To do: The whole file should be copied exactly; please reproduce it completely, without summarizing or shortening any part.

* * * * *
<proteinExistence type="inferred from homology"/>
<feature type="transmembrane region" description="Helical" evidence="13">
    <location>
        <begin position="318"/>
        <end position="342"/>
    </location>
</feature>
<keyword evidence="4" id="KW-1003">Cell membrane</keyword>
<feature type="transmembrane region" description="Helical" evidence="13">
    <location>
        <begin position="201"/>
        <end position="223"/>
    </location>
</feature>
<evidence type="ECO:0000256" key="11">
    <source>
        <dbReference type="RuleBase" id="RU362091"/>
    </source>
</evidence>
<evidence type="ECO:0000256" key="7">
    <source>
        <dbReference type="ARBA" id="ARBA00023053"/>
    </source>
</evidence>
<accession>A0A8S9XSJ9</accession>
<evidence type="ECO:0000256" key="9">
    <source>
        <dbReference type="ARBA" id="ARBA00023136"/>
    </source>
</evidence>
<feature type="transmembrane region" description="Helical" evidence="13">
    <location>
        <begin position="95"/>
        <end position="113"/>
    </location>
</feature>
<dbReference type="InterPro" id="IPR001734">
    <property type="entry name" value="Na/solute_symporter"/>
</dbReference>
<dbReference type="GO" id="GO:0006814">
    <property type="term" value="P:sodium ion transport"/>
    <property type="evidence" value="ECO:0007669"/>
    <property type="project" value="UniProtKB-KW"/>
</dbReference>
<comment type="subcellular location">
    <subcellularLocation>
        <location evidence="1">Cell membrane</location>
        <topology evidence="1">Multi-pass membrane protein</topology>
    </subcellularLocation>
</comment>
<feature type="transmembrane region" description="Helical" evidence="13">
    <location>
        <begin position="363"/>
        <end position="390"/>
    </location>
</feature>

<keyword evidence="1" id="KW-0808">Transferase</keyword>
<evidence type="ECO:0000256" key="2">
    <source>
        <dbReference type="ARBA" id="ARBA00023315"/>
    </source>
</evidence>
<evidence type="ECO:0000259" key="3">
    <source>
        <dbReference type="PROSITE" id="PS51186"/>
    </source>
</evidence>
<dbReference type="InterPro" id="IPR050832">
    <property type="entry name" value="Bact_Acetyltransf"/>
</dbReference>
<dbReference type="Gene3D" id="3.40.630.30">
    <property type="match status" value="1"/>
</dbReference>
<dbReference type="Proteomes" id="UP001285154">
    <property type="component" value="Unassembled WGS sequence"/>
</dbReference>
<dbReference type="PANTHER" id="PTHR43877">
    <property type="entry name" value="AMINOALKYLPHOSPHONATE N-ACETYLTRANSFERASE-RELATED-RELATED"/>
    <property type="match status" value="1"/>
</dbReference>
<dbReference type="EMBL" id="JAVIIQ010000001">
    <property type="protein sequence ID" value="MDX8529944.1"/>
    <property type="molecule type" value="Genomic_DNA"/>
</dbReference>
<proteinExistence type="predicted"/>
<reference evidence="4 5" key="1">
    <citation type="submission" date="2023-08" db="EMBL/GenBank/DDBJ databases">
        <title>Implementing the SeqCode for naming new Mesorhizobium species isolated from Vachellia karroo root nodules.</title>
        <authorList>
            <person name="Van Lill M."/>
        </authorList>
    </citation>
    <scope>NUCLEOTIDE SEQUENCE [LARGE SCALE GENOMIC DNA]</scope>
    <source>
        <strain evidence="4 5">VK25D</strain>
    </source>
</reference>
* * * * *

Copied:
<proteinExistence type="inferred from homology"/>
<feature type="transmembrane region" description="Helical" evidence="13">
    <location>
        <begin position="318"/>
        <end position="342"/>
    </location>
</feature>
<keyword evidence="4" id="KW-1003">Cell membrane</keyword>
<feature type="transmembrane region" description="Helical" evidence="13">
    <location>
        <begin position="201"/>
        <end position="223"/>
    </location>
</feature>
<evidence type="ECO:0000256" key="11">
    <source>
        <dbReference type="RuleBase" id="RU362091"/>
    </source>
</evidence>
<evidence type="ECO:0000256" key="7">
    <source>
        <dbReference type="ARBA" id="ARBA00023053"/>
    </source>
</evidence>
<accession>A0A8S9XSJ9</accession>
<evidence type="ECO:0000256" key="9">
    <source>
        <dbReference type="ARBA" id="ARBA00023136"/>
    </source>
</evidence>
<feature type="transmembrane region" description="Helical" evidence="13">
    <location>
        <begin position="95"/>
        <end position="113"/>
    </location>
</feature>
<dbReference type="InterPro" id="IPR001734">
    <property type="entry name" value="Na/solute_symporter"/>
</dbReference>
<dbReference type="GO" id="GO:0006814">
    <property type="term" value="P:sodium ion transport"/>
    <property type="evidence" value="ECO:0007669"/>
    <property type="project" value="UniProtKB-KW"/>
</dbReference>
<comment type="subcellular location">
    <subcellularLocation>
        <location evidence="1">Cell membrane</location>
        <topology evidence="1">Multi-pass membrane protein</topology>
    </subcellularLocation>
</comment>
<feature type="transmembrane region" description="Helical" evidence="13">
    <location>
        <begin position="363"/>
        <end position="390"/>
    </location>
</feature>

<keyword evidence="1" id="KW-0808">Transferase</keyword>
<evidence type="ECO:0000256" key="2">
    <source>
        <dbReference type="ARBA" id="ARBA00023315"/>
    </source>
</evidence>
<evidence type="ECO:0000259" key="3">
    <source>
        <dbReference type="PROSITE" id="PS51186"/>
    </source>
</evidence>
<dbReference type="InterPro" id="IPR050832">
    <property type="entry name" value="Bact_Acetyltransf"/>
</dbReference>
<dbReference type="Gene3D" id="3.40.630.30">
    <property type="match status" value="1"/>
</dbReference>
<dbReference type="Proteomes" id="UP001285154">
    <property type="component" value="Unassembled WGS sequence"/>
</dbReference>
<dbReference type="PANTHER" id="PTHR43877">
    <property type="entry name" value="AMINOALKYLPHOSPHONATE N-ACETYLTRANSFERASE-RELATED-RELATED"/>
    <property type="match status" value="1"/>
</dbReference>
<dbReference type="EMBL" id="JAVIIQ010000001">
    <property type="protein sequence ID" value="MDX8529944.1"/>
    <property type="molecule type" value="Genomic_DNA"/>
</dbReference>
<proteinExistence type="predicted"/>
<reference evidence="4 5" key="1">
    <citation type="submission" date="2023-08" db="EMBL/GenBank/DDBJ databases">
        <title>Implementing the SeqCode for naming new Mesorhizobium species isolated from Vachellia karroo root nodules.</title>
        <authorList>
            <person name="Van Lill M."/>
        </authorList>
    </citation>
    <scope>NUCLEOTIDE SEQUENCE [LARGE SCALE GENOMIC DNA]</scope>
    <source>
        <strain evidence="4 5">VK25D</strain>
    </source>
</reference>